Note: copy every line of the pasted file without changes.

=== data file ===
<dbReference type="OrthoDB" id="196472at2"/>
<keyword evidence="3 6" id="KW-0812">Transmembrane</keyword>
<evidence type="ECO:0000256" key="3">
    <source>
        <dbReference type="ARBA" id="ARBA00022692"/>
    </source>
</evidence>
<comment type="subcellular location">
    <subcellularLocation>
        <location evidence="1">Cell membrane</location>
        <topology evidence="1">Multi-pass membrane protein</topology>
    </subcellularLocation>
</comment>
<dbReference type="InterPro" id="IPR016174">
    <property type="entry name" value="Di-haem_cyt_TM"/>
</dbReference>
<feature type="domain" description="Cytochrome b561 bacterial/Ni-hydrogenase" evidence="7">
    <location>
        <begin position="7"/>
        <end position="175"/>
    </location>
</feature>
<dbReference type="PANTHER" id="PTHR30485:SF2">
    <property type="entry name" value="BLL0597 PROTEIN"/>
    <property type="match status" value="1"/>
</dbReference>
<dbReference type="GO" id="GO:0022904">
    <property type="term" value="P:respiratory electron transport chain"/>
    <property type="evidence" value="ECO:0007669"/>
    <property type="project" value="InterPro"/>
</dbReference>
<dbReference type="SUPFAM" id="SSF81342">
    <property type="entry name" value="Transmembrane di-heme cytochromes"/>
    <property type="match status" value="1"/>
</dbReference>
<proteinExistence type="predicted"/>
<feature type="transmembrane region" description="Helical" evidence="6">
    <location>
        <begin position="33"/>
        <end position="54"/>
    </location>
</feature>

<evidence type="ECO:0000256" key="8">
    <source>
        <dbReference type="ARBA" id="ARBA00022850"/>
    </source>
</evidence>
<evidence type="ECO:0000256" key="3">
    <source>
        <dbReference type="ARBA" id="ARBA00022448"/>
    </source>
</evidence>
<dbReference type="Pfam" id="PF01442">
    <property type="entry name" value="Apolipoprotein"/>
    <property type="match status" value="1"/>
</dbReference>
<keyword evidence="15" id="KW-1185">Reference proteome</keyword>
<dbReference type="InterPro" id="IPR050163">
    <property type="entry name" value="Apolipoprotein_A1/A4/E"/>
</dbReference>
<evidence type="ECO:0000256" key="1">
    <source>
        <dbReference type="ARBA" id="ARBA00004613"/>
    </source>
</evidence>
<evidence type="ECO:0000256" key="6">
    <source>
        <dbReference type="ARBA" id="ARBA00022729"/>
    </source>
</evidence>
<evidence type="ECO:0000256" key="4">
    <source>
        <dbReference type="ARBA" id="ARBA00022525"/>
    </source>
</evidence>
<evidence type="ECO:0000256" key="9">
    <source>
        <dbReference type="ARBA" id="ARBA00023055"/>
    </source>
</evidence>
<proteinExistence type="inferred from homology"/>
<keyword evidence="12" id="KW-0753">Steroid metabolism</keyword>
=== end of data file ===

<dbReference type="OrthoDB" id="196472at2"/>
<keyword evidence="3 6" id="KW-0812">Transmembrane</keyword>
<evidence type="ECO:0000256" key="3">
    <source>
        <dbReference type="ARBA" id="ARBA00022692"/>
    </source>
</evidence>
<comment type="subcellular location">
    <subcellularLocation>
        <location evidence="1">Cell membrane</location>
        <topology evidence="1">Multi-pass membrane protein</topology>
    </subcellularLocation>
</comment>
<dbReference type="InterPro" id="IPR016174">
    <property type="entry name" value="Di-haem_cyt_TM"/>
</dbReference>
<feature type="domain" description="Cytochrome b561 bacterial/Ni-hydrogenase" evidence="7">
    <location>
        <begin position="7"/>
        <end position="175"/>
    </location>
</feature>
<dbReference type="PANTHER" id="PTHR30485:SF2">
    <property type="entry name" value="BLL0597 PROTEIN"/>
    <property type="match status" value="1"/>
</dbReference>
<dbReference type="GO" id="GO:0022904">
    <property type="term" value="P:respiratory electron transport chain"/>
    <property type="evidence" value="ECO:0007669"/>
    <property type="project" value="InterPro"/>
</dbReference>
<dbReference type="SUPFAM" id="SSF81342">
    <property type="entry name" value="Transmembrane di-heme cytochromes"/>
    <property type="match status" value="1"/>
</dbReference>
<proteinExistence type="predicted"/>
<feature type="transmembrane region" description="Helical" evidence="6">
    <location>
        <begin position="33"/>
        <end position="54"/>
    </location>
</feature>

<evidence type="ECO:0000256" key="8">
    <source>
        <dbReference type="ARBA" id="ARBA00022850"/>
    </source>
</evidence>
<evidence type="ECO:0000256" key="3">
    <source>
        <dbReference type="ARBA" id="ARBA00022448"/>
    </source>
</evidence>
<dbReference type="Pfam" id="PF01442">
    <property type="entry name" value="Apolipoprotein"/>
    <property type="match status" value="1"/>
</dbReference>
<keyword evidence="15" id="KW-1185">Reference proteome</keyword>
<dbReference type="InterPro" id="IPR050163">
    <property type="entry name" value="Apolipoprotein_A1/A4/E"/>
</dbReference>
<evidence type="ECO:0000256" key="1">
    <source>
        <dbReference type="ARBA" id="ARBA00004613"/>
    </source>
</evidence>
<evidence type="ECO:0000256" key="6">
    <source>
        <dbReference type="ARBA" id="ARBA00022729"/>
    </source>
</evidence>
<evidence type="ECO:0000256" key="4">
    <source>
        <dbReference type="ARBA" id="ARBA00022525"/>
    </source>
</evidence>
<evidence type="ECO:0000256" key="9">
    <source>
        <dbReference type="ARBA" id="ARBA00023055"/>
    </source>
</evidence>
<proteinExistence type="inferred from homology"/>
<keyword evidence="12" id="KW-0753">Steroid metabolism</keyword>